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View Diary: Saddam's Execution - Conversation with his Appeals Court Judge (107 comments)

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  •  The 20%... (3+ / 0-)
    Recommended by:
    gogol, peraspera, truong son traveler

    ...who support Saddam are already fighting us as hard as they can.  I can't see that his execution, televised or not, will alter the level of violence from the insurgency in the Sunni community.

    However, if Bush's 2007 escalation is intended to pick a fight with Muqtada al-Sadr, well, then we will see a huge increase in violence against the US.  Sadr's militia will celebrate Saddam's death, but killing him won't earn Bush any points if he's stupid enough to attack the Mehdi Army.  They have not resorted to full-scale warfare against the US despite some fighting in Najaf in 2004 and in baghdad this year. A full-blown fight between the US and Sadr would be very bad indeed, far worse than any increase in violence from Saddam's death.

    •  I hope you are right. (1+ / 0-)
      Recommended by:
      Boppy

      I pray you are right.  I have never wanted to be wrong more than I do at this very moment.

      "But your flag decal won't get you into heaven anymore"--Prine 2995+ dead Americans. Bring them home.

      by Miss Blue on Fri Dec 29, 2006 at 01:22:24 PM PST

      [ Parent ]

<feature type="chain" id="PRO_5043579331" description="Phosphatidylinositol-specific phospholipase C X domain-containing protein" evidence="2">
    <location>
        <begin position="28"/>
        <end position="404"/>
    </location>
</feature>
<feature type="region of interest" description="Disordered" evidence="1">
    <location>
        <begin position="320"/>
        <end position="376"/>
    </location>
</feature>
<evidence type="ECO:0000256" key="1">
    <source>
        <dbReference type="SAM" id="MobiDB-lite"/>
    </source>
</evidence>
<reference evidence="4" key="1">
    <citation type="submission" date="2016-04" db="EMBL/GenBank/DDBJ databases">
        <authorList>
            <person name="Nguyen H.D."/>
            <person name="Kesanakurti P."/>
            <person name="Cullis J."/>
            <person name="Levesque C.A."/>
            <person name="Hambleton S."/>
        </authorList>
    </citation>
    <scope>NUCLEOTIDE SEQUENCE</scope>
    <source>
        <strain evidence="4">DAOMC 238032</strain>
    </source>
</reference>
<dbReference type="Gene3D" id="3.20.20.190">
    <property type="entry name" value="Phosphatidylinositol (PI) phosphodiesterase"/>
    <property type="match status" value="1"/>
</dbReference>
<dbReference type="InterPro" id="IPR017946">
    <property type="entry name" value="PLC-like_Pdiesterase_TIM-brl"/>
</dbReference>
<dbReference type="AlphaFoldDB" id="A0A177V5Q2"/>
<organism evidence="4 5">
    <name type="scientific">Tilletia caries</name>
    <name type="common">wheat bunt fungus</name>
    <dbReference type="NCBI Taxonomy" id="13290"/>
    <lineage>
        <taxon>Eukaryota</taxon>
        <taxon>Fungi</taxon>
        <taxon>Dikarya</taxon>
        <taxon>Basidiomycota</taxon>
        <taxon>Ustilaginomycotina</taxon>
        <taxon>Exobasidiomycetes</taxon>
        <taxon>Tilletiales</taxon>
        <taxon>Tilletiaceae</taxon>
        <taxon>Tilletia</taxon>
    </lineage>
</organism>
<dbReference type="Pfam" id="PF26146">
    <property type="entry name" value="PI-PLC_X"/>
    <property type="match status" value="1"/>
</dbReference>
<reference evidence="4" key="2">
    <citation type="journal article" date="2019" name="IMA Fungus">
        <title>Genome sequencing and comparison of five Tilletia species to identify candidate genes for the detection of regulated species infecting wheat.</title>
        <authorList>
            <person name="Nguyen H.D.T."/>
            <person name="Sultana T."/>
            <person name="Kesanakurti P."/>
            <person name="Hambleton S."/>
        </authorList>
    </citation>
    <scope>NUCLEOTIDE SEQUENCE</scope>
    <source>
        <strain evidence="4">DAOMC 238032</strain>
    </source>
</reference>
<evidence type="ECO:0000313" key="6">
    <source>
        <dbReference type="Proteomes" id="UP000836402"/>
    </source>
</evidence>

•  Depends on when he is executed. (3+ / 0-)
      Recommended by:
      gogol, Cedwyn, Boppy

      According to the NYT

      An Iraqi official close to the negotiations on when to execute Mr. Hussein expressed deep disappointment that, after years of forensic investigation, detailed litigation, and careful deliberation, the process could be compromised in the final hours by politically driven haste.

      "According to the law, no execution can be carried out during the holidays" said one official involved in the negotiations. "After all the hard work we have done, why would we break the law and ruin what we have built."

      The Muslim holiday of Eid begins Saturday for Sunnis, which is Mr. Hussein’s sect, and Sunday for Shiites, who where oppressed under Mr. Hussein’s rule but now control the government.

      Iraqi law seems to indicate that executions are forbidden on the holiday.

      Mr. Haddad was dismissive of those concerns, injecting some of the sectarian split that is ripping this country apart into his response to a question on the subject.

      "Tomorrow is not Eid," he said. "The official Eid in Iraq is Sunday."

      Executing him during the Hajj might be a bad idea. But executing him during Eid (Festival of the Sacrifice) would probably really infuriate the Sunnis outside Iraq.

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